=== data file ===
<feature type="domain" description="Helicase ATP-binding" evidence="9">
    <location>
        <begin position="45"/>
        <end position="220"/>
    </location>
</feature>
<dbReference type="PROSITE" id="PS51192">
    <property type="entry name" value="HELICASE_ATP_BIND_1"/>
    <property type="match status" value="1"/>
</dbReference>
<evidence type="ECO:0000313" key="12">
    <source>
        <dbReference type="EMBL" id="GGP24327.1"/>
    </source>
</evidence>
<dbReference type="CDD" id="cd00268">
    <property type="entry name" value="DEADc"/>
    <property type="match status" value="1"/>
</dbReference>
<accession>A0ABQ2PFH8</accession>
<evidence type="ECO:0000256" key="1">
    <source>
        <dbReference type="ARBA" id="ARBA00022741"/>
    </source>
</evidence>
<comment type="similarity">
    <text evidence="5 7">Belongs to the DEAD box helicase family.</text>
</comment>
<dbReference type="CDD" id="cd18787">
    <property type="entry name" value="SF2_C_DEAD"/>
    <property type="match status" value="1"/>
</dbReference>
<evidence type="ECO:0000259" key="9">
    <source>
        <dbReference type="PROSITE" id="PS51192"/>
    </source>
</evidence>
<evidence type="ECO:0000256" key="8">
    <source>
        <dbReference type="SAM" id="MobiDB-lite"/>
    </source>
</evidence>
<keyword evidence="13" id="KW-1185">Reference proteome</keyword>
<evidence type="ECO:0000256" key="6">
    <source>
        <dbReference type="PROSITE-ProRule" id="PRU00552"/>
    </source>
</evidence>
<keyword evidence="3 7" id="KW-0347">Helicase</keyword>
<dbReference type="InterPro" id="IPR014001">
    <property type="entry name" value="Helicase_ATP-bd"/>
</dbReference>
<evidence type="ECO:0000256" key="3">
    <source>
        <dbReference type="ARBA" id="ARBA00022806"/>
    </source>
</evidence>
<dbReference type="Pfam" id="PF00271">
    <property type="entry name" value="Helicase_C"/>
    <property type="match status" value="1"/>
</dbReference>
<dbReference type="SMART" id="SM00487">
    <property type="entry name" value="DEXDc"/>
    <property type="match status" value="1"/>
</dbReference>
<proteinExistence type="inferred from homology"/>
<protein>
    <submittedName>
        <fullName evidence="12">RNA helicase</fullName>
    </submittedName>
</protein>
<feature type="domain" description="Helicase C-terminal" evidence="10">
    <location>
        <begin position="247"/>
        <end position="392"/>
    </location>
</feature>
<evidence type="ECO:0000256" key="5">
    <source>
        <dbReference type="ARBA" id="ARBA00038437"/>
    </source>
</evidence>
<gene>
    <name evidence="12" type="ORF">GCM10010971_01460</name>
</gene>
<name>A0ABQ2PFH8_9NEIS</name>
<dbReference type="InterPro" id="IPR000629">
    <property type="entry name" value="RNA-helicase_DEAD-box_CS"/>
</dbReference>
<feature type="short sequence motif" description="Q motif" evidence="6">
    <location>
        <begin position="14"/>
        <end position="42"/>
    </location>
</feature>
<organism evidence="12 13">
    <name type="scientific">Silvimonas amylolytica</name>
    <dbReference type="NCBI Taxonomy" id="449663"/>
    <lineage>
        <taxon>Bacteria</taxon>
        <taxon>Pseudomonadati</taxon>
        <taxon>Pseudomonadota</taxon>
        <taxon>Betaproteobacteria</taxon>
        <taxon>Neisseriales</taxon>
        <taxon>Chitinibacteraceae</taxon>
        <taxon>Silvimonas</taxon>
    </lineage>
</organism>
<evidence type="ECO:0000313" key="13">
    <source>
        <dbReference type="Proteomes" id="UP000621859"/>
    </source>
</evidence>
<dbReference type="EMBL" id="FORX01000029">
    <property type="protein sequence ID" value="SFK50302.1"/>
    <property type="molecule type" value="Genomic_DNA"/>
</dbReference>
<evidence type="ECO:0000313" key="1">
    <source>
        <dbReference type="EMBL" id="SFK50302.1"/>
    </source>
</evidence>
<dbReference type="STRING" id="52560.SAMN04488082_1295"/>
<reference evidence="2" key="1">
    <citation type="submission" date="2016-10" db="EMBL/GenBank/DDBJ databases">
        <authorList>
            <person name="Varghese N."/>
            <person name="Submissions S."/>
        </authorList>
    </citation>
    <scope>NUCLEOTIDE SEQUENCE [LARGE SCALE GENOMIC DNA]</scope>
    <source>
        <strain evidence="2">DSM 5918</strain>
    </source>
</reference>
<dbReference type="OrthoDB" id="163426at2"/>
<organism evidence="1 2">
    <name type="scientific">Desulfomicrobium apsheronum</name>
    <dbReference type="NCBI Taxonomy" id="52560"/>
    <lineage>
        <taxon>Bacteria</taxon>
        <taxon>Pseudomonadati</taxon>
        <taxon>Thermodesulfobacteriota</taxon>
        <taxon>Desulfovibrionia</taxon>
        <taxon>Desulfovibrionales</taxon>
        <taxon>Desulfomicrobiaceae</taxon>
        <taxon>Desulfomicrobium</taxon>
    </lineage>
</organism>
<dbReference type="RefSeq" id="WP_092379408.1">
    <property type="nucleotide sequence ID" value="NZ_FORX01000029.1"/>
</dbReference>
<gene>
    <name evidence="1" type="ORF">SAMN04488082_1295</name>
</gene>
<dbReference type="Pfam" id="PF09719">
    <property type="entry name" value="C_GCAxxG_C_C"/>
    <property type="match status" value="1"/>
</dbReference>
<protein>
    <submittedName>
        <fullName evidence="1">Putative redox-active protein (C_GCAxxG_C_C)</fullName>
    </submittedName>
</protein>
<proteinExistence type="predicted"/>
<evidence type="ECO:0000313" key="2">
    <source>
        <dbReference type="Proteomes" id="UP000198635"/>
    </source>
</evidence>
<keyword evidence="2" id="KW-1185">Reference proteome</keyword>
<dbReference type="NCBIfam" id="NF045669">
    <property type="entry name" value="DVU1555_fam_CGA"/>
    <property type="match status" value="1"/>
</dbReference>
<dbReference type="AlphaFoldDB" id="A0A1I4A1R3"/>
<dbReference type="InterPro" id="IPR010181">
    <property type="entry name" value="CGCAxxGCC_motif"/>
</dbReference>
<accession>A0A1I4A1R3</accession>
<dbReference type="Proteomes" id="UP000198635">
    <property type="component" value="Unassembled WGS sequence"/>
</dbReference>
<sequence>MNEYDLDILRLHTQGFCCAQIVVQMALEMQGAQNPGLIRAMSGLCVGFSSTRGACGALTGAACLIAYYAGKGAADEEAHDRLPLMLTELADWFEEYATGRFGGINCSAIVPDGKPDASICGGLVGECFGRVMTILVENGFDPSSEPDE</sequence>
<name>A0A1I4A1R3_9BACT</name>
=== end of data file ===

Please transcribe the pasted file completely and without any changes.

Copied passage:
<feature type="domain" description="Helicase ATP-binding" evidence="9">
    <location>
        <begin position="45"/>
        <end position="220"/>
    </location>
</feature>
<dbReference type="PROSITE" id="PS51192">
    <property type="entry name" value="HELICASE_ATP_BIND_1"/>
    <property type="match status" value="1"/>
</dbReference>
<evidence type="ECO:0000313" key="12">
    <source>
        <dbReference type="EMBL" id="GGP24327.1"/>
    </source>
</evidence>
<dbReference type="CDD" id="cd00268">
    <property type="entry name" value="DEADc"/>
    <property type="match status" value="1"/>
</dbReference>
<accession>A0ABQ2PFH8</accession>
<evidence type="ECO:0000256" key="1">
    <source>
        <dbReference type="ARBA" id="ARBA00022741"/>
    </source>
</evidence>
<comment type="similarity">
    <text evidence="5 7">Belongs to the DEAD box helicase family.</text>
</comment>
<dbReference type="CDD" id="cd18787">
    <property type="entry name" value="SF2_C_DEAD"/>
    <property type="match status" value="1"/>
</dbReference>
<evidence type="ECO:0000259" key="9">
    <source>
        <dbReference type="PROSITE" id="PS51192"/>
    </source>
</evidence>
<evidence type="ECO:0000256" key="8">
    <source>
        <dbReference type="SAM" id="MobiDB-lite"/>
    </source>
</evidence>
<keyword evidence="13" id="KW-1185">Reference proteome</keyword>
<evidence type="ECO:0000256" key="6">
    <source>
        <dbReference type="PROSITE-ProRule" id="PRU00552"/>
    </source>
</evidence>
<keyword evidence="3 7" id="KW-0347">Helicase</keyword>
<dbReference type="InterPro" id="IPR014001">
    <property type="entry name" value="Helicase_ATP-bd"/>
</dbReference>
<evidence type="ECO:0000256" key="3">
    <source>
        <dbReference type="ARBA" id="ARBA00022806"/>
    </source>
</evidence>
<dbReference type="Pfam" id="PF00271">
    <property type="entry name" value="Helicase_C"/>
    <property type="match status" value="1"/>
</dbReference>
<dbReference type="SMART" id="SM00487">
    <property type="entry name" value="DEXDc"/>
    <property type="match status" value="1"/>
</dbReference>
<proteinExistence type="inferred from homology"/>
<protein>
    <submittedName>
        <fullName evidence="12">RNA helicase</fullName>
    </submittedName>
</protein>
<feature type="domain" description="Helicase C-terminal" evidence="10">
    <location>
        <begin position="247"/>
        <end position="392"/>
    </location>
</feature>
<evidence type="ECO:0000256" key="5">
    <source>
        <dbReference type="ARBA" id="ARBA00038437"/>
    </source>
</evidence>
<gene>
    <name evidence="12" type="ORF">GCM10010971_01460</name>
</gene>
<name>A0ABQ2PFH8_9NEIS</name>
<dbReference type="InterPro" id="IPR000629">
    <property type="entry name" value="RNA-helicase_DEAD-box_CS"/>
</dbReference>
<feature type="short sequence motif" description="Q motif" evidence="6">
    <location>
        <begin position="14"/>
        <end position="42"/>
    </location>
</feature>
<organism evidence="12 13">
    <name type="scientific">Silvimonas amylolytica</name>
    <dbReference type="NCBI Taxonomy" id="449663"/>
    <lineage>
        <taxon>Bacteria</taxon>
        <taxon>Pseudomonadati</taxon>
        <taxon>Pseudomonadota</taxon>
        <taxon>Betaproteobacteria</taxon>
        <taxon>Neisseriales</taxon>
        <taxon>Chitinibacteraceae</taxon>
        <taxon>Silvimonas</taxon>
    </lineage>
</organism>
<evidence type="ECO:0000313" key="13">
    <source>
        <dbReference type="Proteomes" id="UP000621859"/>
    </source>
</evidence>
<dbReference type="EMBL" id="FORX01000029">
    <property type="protein sequence ID" value="SFK50302.1"/>
    <property type="molecule type" value="Genomic_DNA"/>
</dbReference>
<evidence type="ECO:0000313" key="1">
    <source>
        <dbReference type="EMBL" id="SFK50302.1"/>
    </source>
</evidence>
<dbReference type="STRING" id="52560.SAMN04488082_1295"/>
<reference evidence="2" key="1">
    <citation type="submission" date="2016-10" db="EMBL/GenBank/DDBJ databases">
        <authorList>
            <person name="Varghese N."/>
            <person name="Submissions S."/>
        </authorList>
    </citation>
    <scope>NUCLEOTIDE SEQUENCE [LARGE SCALE GENOMIC DNA]</scope>
    <source>
        <strain evidence="2">DSM 5918</strain>
    </source>
</reference>
<dbReference type="OrthoDB" id="163426at2"/>
<organism evidence="1 2">
    <name type="scientific">Desulfomicrobium apsheronum</name>
    <dbReference type="NCBI Taxonomy" id="52560"/>
    <lineage>
        <taxon>Bacteria</taxon>
        <taxon>Pseudomonadati</taxon>
        <taxon>Thermodesulfobacteriota</taxon>
        <taxon>Desulfovibrionia</taxon>
        <taxon>Desulfovibrionales</taxon>
        <taxon>Desulfomicrobiaceae</taxon>
        <taxon>Desulfomicrobium</taxon>
    </lineage>
</organism>
<dbReference type="RefSeq" id="WP_092379408.1">
    <property type="nucleotide sequence ID" value="NZ_FORX01000029.1"/>
</dbReference>
<gene>
    <name evidence="1" type="ORF">SAMN04488082_1295</name>
</gene>
<dbReference type="Pfam" id="PF09719">
    <property type="entry name" value="C_GCAxxG_C_C"/>
    <property type="match status" value="1"/>
</dbReference>
<protein>
    <submittedName>
        <fullName evidence="1">Putative redox-active protein (C_GCAxxG_C_C)</fullName>
    </submittedName>
</protein>
<proteinExistence type="predicted"/>
<evidence type="ECO:0000313" key="2">
    <source>
        <dbReference type="Proteomes" id="UP000198635"/>
    </source>
</evidence>
<keyword evidence="2" id="KW-1185">Reference proteome</keyword>
<dbReference type="NCBIfam" id="NF045669">
    <property type="entry name" value="DVU1555_fam_CGA"/>
    <property type="match status" value="1"/>
</dbReference>
<dbReference type="AlphaFoldDB" id="A0A1I4A1R3"/>
<dbReference type="InterPro" id="IPR010181">
    <property type="entry name" value="CGCAxxGCC_motif"/>
</dbReference>
<accession>A0A1I4A1R3</accession>
<dbReference type="Proteomes" id="UP000198635">
    <property type="component" value="Unassembled WGS sequence"/>
</dbReference>
<sequence>MNEYDLDILRLHTQGFCCAQIVVQMALEMQGAQNPGLIRAMSGLCVGFSSTRGACGALTGAACLIAYYAGKGAADEEAHDRLPLMLTELADWFEEYATGRFGGINCSAIVPDGKPDASICGGLVGECFGRVMTILVENGFDPSSEPDE</sequence>
<name>A0A1I4A1R3_9BACT</name>